Words and Phrases Coined by Shakespeare Words and Phrases Coined by Shakespeare NOTE: This list (including some of the errors I originally made) is found in several other places online. That's fine, but I've asked that folks who want this on their own sites mention that I am the original compiler. For many English-speakers, the following phrases are familiar enough to be considered common expressions, proverbs, and/or clichés. I compiled these from multiple sources online in 2003. How many of these are true coinages by "the Bard", and how many are simply the earliest written attestations of a word or words already in use, I can't tell you. A few words are first attested in Shakespeare and seem to have caused extra problems for the typesetters. The popular book Coined by Shakespeare acknowledges that it is presenting first attestations rather than certain inventions. Words like "anchovy", "bandit", and "zany" are just first attestations of loan-words. Right now I'm in the process of referencing these. firstname.lastname@example.org
World Wide Words: Recently added A Quick Guide to Reading Shakespeare Probably the number one complaint about reading Shakespeare is that it doesn't always read like "normal" English. It's a natural and legitimate accusation. Shakespeare wrote for an audience over 400 years ago. Think about how word meanings and expressions change over a relatively short time; four centuries bring with them a lot of alterations. For instance, the history of literary English is the history of invasions, with Celtic supplanted by Anglo-Saxon, which was usurped by Norman French (and accentuated with Latin). The Elizabethan era was a particularly volatile growth spurt in the English language. So how can a reader today bridge that gap between then and now? Word Usage First and foremost, there have been numerous vocabulary changes in English since Shakespeare was writing. Grammar This is where the flexibility of Shakespeare's English is often most apparent. Wordplay Some of the most difficult passages of Shakespeare occur when the Bard is purposely playing with language.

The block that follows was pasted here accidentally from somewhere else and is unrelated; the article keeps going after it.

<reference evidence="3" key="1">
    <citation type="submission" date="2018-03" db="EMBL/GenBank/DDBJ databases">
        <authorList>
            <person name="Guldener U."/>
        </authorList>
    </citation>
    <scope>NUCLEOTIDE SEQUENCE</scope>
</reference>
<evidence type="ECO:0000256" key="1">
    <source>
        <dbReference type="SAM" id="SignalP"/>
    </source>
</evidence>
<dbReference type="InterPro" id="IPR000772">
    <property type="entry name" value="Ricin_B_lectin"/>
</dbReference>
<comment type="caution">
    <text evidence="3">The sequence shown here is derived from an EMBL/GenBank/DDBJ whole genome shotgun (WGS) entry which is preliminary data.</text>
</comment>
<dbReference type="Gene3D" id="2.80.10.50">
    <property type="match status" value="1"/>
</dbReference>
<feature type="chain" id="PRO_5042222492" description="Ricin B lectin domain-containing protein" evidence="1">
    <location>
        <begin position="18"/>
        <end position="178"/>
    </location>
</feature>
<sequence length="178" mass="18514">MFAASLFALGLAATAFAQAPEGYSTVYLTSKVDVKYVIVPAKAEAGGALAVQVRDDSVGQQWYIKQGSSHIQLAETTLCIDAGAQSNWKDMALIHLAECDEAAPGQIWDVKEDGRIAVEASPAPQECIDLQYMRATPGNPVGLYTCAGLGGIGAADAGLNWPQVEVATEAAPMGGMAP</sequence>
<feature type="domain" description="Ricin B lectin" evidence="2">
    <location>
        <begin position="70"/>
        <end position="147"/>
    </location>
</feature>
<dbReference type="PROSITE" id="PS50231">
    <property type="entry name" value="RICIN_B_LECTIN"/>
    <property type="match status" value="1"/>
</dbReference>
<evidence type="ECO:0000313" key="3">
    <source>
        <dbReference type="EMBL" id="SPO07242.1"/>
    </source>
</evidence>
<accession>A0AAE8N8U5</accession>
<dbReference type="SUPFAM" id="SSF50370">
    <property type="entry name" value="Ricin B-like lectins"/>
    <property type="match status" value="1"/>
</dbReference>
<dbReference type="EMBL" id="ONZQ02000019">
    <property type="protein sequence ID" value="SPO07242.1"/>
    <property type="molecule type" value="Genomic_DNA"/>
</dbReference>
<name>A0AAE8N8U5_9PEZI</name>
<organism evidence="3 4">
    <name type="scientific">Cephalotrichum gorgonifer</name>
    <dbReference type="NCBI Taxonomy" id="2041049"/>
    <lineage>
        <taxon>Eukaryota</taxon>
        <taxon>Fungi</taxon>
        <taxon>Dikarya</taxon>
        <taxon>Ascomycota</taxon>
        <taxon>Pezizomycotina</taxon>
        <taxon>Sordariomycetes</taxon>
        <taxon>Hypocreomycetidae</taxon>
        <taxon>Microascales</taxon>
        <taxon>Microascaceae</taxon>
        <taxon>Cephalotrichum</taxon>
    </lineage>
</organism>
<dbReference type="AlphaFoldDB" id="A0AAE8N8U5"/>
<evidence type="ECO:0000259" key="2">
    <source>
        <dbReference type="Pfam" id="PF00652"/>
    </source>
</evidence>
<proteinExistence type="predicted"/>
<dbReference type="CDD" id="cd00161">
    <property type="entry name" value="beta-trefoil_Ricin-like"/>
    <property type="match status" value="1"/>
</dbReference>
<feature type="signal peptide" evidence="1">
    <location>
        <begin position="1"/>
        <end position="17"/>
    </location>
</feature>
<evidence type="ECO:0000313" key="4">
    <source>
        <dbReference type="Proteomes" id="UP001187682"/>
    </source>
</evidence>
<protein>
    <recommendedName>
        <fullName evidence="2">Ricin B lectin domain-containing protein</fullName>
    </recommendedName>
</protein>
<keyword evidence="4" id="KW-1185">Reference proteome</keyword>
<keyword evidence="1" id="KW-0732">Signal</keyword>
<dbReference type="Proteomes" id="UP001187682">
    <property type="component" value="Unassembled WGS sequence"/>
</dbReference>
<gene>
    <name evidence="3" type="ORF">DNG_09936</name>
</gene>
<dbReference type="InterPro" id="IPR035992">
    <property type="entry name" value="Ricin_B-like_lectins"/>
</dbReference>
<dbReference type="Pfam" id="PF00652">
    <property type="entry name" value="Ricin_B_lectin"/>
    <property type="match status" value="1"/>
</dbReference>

The Seven Ages of Man William Shakespeare The Seven Ages of Man William Shakespeare All the world’s a stage, And all the men and women merely players; They have their exits and their entrances, And one man in his time plays many parts, 5 His acts being seven ages. At first the infant, Mewling and puking in the nurse’s arms; And then the whining schoolboy, with his satchel And shining morning face, creeping like snail Unwillingly to school. And then the lover, 10 Sighing like furnace, with a woeful ballad Made to his mistress’ eyebrow. Making Meanings First Thoughts 1. Shaping Interpretations 2. 3. 4. 5. 6. Extending the Text 7. Challenging the Text 8. Back to the Table of Contents